A Chinese lunar capsule returned to Earth on Thursday with the first fresh rock samples from the moon in more than 40 years, offering the possibility of new insights into the history of the solar system and marking a new landmark for China’s rapidly advancing space program.
The capsule of the Chang’e 5 probe landed just before 2 a.m. (1800 GMT Wednesday) in the Siziwang district of the Inner Mongolia region, the China National Space Administration reported.
The capsule had earlier separated from its orbiter module and performed a bounce off Earth’s atmosphere to reduce its speed before passing through and floating to the ground on parachutes. Following recovery, the capsule and its cargo of samples were flown to the space program’s campus in Beijing to begin the process of disassembly and analysis, the space administration said.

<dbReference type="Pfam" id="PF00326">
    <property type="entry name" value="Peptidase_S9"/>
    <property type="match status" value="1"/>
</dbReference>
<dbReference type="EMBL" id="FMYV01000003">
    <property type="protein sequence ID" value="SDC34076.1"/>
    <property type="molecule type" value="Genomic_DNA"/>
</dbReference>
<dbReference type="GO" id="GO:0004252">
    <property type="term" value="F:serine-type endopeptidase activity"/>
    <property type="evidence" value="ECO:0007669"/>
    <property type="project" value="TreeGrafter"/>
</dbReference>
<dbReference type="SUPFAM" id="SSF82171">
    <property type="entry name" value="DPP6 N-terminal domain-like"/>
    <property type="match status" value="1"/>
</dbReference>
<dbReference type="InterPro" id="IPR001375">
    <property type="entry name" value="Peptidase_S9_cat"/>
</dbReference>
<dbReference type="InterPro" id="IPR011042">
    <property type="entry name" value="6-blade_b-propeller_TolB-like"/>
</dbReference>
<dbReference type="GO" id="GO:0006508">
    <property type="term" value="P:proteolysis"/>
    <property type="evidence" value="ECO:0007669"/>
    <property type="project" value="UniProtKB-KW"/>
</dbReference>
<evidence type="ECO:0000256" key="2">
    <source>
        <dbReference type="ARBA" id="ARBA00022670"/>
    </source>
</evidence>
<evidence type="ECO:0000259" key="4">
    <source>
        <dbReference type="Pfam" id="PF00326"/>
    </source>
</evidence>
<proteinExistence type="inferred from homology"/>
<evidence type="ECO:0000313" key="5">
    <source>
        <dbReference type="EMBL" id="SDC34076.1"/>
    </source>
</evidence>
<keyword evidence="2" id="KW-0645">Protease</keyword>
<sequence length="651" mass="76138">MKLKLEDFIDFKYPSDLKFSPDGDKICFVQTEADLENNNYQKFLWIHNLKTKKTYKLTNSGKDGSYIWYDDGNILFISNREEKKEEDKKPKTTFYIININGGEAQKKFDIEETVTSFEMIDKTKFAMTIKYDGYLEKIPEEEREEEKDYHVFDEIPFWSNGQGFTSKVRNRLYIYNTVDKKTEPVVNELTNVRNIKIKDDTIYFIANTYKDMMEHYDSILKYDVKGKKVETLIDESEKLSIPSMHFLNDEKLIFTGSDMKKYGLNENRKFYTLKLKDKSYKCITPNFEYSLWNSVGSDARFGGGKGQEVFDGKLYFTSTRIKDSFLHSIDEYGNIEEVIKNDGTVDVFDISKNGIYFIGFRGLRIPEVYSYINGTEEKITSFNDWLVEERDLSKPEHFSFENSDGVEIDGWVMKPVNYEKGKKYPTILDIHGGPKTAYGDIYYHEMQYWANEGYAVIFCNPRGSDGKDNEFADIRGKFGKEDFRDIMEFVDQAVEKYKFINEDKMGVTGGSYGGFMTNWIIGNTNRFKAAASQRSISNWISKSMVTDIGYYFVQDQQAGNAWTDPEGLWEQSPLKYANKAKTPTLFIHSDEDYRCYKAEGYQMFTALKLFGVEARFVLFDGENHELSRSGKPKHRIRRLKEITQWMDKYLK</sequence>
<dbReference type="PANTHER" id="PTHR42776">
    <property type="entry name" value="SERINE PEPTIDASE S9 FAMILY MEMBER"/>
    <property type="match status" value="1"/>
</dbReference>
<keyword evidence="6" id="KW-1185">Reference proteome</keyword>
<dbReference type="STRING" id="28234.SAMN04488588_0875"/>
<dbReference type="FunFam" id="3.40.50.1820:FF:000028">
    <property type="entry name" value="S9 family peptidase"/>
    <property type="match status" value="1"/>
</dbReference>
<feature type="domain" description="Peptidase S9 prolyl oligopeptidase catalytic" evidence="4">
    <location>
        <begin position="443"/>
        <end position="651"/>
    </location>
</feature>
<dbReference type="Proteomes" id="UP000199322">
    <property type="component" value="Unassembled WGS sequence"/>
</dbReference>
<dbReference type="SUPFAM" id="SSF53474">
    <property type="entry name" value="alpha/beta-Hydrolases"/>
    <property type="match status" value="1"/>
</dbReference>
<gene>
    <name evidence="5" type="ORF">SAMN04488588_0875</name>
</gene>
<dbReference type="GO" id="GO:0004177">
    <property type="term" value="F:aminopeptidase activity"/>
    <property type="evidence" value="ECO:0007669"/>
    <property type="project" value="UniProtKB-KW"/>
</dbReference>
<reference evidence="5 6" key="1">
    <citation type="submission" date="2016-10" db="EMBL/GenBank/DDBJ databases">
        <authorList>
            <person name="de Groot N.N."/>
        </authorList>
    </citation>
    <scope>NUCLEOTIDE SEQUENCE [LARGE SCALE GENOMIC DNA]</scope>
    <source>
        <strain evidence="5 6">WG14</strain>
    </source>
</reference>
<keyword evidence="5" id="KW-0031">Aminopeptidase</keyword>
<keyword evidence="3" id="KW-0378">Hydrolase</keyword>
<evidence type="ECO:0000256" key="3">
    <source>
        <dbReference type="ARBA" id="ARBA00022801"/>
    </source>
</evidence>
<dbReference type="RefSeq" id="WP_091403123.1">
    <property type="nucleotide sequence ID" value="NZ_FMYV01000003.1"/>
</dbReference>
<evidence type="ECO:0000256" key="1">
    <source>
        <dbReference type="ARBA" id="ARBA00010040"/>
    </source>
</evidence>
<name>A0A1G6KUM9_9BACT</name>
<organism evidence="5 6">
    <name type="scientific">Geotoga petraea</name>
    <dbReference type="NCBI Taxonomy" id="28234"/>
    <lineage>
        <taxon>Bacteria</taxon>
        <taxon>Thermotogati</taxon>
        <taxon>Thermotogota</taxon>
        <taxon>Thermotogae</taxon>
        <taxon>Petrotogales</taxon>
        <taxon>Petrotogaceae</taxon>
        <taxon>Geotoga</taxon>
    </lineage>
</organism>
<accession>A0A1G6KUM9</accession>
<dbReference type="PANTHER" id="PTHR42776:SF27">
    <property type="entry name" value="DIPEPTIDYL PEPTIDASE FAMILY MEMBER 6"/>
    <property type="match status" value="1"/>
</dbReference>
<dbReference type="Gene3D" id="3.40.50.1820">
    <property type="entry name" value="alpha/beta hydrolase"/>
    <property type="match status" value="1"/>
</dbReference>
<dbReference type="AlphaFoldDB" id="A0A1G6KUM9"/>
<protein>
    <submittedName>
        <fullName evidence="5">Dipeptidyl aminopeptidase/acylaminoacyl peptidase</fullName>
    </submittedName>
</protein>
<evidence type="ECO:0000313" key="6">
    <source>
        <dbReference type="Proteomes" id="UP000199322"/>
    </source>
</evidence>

The mission achieved new firsts for the lunar exploration program in collecting samples, launching a vehicle from the moon’s surface and docking it with the capsule to return the samples to Earth, the administration said.
Two of the Chang’e 5’s four modules set down on the moon on Dec. 1 and collected about 2 kilograms (4.4 pounds) of samples by scooping them from the surface and drilling 2 meters (about 6 feet) into the moon’s crust. The samples were deposited in a sealed container that was carried back to the return module by an ascent vehicle.
Recovery crews had prepared helicopters and off-road vehicles to home in on signals emitted by the lunar spacecraft and locate it in the darkness shrouding the vast snow-covered region in China’s far north, long used as a landing site for China’s Shenzhou crewed spaceships.
The spacecraft’s return marked the first time scientists have obtained fresh samples of lunar rocks since the former Soviet Union’s Luna 24 robot probe in 1976.